Lossy Operation Protection

Occasionally, you will end up in a situation where you want to convert some text from its pristine and ideal Unicode form to some other form. Maybe for interopation purposes, maybe because some function call can’t properly handle embedded NULs in the text so you need to use an overlong sequence to encode the 0 value in your text. No matter what the case is, you need to leave the world of Unicode Code Points, Unicode Scalar Values, and all the guarantees they provide you. Let’s take an example, going from UTF-8 to 7-bit-clean ASCII:

 1#include <ztd/text/transcode.hpp>
 3#include <iostream>
 5int main(int, char*[]) {
 6	// (1)
 7	std::string my_ascii_string = ztd::text::transcode(
 8	     // input
 9	     u8"안녕",
10	     // from this encoding
11	     ztd::text::utf8 {},
12	     // to this encoding
13	     ztd::text::ascii {});
15	std::cout << my_ascii_string << std::endl;
17	return 0;

This will produce a compile time error (with this error number for MSVC as an example):

error C2338: The encode (output) portion of this transcode is a lossy, non-injective operation. This means you may lose data that you did not intend to lose; specify an ‘out_handler’ error handler parameter to transcode[_to](in, in_encoding, out_encoding, in_handler, out_handler, ...) or transcode_into(in, in_encoding, out, out_encoding, in_handler, out_handler, ...) explicitly in order to bypass this.

The reason this happens is because we can detect, at compile time, that the conversion from Unicode Code Points to ASCII is a lossy transformation. When this happens, we realize the conversion will be a lossy one: therefore, it makes sense that the user cannot perform the encoding or decoding operation without being explicit about how they are going to handle errors because there is such a gigantically enormous possibility that they will mangle incoming text.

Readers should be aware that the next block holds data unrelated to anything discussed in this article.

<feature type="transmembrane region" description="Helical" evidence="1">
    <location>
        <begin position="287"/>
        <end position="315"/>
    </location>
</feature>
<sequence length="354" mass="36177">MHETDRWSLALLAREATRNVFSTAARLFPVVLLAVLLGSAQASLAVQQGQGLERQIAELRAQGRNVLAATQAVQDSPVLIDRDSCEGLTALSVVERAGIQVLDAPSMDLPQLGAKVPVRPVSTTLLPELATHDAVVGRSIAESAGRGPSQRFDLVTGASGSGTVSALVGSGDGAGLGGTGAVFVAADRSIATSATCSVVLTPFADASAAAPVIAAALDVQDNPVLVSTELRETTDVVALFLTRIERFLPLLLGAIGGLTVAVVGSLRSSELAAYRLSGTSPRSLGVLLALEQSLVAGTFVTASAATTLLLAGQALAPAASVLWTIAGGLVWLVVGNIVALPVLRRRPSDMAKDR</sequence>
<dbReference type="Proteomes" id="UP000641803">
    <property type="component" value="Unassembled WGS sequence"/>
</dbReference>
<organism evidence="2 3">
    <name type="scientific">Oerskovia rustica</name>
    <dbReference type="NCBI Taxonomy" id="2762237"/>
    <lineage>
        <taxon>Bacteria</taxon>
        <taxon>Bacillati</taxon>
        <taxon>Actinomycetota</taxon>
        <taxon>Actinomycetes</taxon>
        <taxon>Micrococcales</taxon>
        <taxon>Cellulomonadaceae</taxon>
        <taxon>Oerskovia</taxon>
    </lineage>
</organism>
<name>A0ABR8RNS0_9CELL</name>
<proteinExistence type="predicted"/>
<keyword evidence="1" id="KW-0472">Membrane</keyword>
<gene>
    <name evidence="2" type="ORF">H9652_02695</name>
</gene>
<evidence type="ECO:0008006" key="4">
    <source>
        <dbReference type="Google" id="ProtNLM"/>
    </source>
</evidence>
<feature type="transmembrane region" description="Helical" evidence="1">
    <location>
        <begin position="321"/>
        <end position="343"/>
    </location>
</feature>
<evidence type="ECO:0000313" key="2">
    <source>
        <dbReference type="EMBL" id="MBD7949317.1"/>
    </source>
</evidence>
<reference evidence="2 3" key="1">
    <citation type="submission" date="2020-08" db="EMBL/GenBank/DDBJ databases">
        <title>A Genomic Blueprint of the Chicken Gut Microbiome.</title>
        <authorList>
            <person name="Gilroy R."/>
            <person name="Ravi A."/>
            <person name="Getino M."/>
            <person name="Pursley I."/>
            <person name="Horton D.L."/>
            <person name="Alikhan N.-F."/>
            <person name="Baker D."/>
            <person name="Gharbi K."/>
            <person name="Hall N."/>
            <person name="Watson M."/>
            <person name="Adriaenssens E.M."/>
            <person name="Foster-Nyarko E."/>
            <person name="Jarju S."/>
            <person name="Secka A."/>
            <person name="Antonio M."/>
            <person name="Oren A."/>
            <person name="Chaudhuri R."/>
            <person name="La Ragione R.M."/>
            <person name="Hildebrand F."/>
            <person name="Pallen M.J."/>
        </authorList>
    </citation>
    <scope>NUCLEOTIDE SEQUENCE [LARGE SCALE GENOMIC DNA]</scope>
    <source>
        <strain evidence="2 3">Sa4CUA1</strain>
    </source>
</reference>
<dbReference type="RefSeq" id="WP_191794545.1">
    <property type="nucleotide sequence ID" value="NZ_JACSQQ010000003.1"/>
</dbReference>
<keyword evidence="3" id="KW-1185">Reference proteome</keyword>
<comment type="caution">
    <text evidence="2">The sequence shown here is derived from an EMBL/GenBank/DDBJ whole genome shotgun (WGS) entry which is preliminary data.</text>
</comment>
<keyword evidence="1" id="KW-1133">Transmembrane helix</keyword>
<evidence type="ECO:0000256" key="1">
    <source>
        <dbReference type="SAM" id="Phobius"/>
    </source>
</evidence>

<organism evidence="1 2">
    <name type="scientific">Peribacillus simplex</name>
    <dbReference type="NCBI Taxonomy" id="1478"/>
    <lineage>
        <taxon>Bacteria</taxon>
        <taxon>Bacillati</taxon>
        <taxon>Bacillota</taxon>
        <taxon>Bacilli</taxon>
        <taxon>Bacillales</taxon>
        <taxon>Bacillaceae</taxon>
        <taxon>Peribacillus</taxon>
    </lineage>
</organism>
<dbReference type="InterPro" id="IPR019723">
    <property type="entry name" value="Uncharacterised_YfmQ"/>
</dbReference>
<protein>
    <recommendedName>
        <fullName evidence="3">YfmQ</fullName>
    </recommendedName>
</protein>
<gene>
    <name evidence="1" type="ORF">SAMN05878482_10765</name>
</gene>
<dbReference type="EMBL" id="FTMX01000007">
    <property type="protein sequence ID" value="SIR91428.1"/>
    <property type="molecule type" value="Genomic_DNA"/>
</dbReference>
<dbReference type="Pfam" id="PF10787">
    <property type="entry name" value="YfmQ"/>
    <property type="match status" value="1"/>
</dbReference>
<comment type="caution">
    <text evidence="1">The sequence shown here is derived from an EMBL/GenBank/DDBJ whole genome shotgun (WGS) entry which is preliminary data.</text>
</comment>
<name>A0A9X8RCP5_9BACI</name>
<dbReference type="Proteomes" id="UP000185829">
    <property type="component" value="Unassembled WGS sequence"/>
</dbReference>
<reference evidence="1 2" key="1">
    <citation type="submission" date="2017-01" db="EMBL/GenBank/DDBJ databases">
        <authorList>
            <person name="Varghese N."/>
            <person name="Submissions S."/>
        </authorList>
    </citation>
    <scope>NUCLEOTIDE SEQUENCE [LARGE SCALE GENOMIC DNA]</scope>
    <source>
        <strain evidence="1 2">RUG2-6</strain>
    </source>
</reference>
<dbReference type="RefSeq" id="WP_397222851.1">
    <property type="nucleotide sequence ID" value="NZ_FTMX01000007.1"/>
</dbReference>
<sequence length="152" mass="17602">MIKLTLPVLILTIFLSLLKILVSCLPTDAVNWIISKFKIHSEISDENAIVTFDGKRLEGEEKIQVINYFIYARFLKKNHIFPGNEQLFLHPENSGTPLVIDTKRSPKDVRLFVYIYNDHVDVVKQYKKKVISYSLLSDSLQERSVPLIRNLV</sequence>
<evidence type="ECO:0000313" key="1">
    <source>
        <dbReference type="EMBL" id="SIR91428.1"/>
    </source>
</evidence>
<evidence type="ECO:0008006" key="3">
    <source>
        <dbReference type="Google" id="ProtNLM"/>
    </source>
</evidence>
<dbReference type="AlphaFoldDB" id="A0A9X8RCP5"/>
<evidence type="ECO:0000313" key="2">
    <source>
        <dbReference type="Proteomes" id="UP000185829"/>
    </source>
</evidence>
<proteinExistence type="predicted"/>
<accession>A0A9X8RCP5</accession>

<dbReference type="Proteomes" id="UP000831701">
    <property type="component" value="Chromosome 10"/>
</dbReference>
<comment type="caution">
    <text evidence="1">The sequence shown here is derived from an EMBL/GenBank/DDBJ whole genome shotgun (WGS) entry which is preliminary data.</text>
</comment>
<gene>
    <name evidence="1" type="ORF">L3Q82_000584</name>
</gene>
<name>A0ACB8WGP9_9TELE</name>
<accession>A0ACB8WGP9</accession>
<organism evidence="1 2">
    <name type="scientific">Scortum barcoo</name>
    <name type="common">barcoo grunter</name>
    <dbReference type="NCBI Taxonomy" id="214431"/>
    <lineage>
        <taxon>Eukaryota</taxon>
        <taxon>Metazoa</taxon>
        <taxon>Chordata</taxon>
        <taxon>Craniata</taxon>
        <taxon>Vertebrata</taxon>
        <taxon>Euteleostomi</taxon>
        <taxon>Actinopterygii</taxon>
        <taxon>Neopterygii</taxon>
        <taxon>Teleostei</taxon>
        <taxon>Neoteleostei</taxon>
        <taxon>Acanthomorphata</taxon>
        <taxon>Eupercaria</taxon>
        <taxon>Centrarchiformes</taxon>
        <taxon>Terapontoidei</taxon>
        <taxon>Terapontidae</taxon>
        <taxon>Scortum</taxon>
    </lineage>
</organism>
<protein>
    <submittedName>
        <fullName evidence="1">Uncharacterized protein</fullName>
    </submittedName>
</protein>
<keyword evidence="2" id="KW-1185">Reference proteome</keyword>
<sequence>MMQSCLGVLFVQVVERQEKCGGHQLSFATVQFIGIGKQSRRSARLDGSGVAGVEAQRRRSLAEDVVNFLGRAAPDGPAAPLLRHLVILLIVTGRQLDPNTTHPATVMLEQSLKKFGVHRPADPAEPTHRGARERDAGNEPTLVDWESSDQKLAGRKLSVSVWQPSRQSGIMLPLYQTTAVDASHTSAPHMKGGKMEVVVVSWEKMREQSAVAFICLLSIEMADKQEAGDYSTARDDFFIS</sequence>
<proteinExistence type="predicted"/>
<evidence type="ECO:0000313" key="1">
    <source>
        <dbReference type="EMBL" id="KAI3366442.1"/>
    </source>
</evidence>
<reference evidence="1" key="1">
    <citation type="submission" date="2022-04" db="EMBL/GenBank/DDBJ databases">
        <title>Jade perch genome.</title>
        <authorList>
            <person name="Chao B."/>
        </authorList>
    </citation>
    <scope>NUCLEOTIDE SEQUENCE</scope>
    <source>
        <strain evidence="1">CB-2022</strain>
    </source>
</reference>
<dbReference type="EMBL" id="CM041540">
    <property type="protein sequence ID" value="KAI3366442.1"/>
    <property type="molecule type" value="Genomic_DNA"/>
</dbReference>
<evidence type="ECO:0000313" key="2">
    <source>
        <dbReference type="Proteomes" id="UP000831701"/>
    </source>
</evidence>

Since this library is trying to prevent Mojibake and other encoding problems, you are required to tag any potentially-lossy encoding with an error handler, to be explicit and acknowledge that you may or may not be ruining someone’s day:

 1#include <ztd/text/transcode.hpp>
 3#include <iostream>
 5int main(int, char*[]) {
 6	std::string my_ascii_string = ztd::text::transcode(
 7	     // input
 8	     u8"안녕",
 9	     // from this encoding
10	     ztd::text::utf8,
11	     // to this encoding
12	     ztd::text::ascii,
13	     // (1) error handler
14	     ztd::text::replacement_handler);
16	std::cout << my_ascii_string << std::endl; // (2)
18	ZTD_TEXT_ASSERT(my_ascii_string == "??");
20	return 0;

Any encoding which does not meet the requirements of either ztd::text::is_encode_injective_v or ztd::text::is_decode_injective_v (or both, for transcoding which uses both an encode and a decode operation) will throw an error if you specify no error handlers in the text. This is done through the Injectivity Lucky 7 Extensions that go beyond the traditional Lucky 7 with 2 std::true_type/std::false_type definitions.